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Prior to human settlement, the mammals of New Zealand consisted entirely of several species of bat, and several dozen marine mammal species. Far earlier, during the Miocene, at least one "archaic" terrestrial mammal species is known to have existed, the Saint Bathans mammal. The Māori brought the kurī ( Polynesian Dog) and kiore ( Polynesian rat) in about 1250 CE,  and Europeans from 1769 onwards brought the pig, mice, two additional species of rats, weasels, stoats, ferrets and possums and many other species, some of which cause conservation problems for indigenous species.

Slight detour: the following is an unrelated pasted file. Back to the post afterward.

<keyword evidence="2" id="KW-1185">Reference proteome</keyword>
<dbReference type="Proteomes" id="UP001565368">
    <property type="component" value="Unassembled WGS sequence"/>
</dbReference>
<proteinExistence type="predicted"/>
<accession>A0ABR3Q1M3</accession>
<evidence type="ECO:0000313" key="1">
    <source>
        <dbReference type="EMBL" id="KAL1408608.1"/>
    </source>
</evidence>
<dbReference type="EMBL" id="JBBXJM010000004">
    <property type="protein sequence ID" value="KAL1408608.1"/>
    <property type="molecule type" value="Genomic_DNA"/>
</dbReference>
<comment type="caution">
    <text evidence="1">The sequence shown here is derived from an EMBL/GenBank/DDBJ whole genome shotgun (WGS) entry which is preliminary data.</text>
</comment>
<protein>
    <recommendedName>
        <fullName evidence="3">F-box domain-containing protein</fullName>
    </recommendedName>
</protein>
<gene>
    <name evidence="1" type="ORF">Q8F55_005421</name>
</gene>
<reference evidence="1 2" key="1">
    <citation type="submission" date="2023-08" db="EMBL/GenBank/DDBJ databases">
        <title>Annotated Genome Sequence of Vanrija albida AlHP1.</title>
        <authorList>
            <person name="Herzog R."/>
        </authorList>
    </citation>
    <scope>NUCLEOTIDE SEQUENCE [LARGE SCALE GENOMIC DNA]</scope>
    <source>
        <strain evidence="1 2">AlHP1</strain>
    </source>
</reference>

The Department of Conservation rank priorities for conservation with the New Zealand Threat Classification System.
The Māori introduced two species: the kurī (dog) and kiore (Polynesian rat). European settlers introduced all other mammal species.
|Species||year of introduction ||Further information|
|Cat||as early as 1820||Cats in New Zealand|
|Common brushtail possum||1837||Common brushtail possum in New Zealand|
|European hedgehog||1870||European hedgehog in New Zealand|
|European fallow deer||1864|
|Moose||1900, 1910||Moose - New Zealand|
|Red deer||from 1851|
|Stoat||Stoats in New Zealand|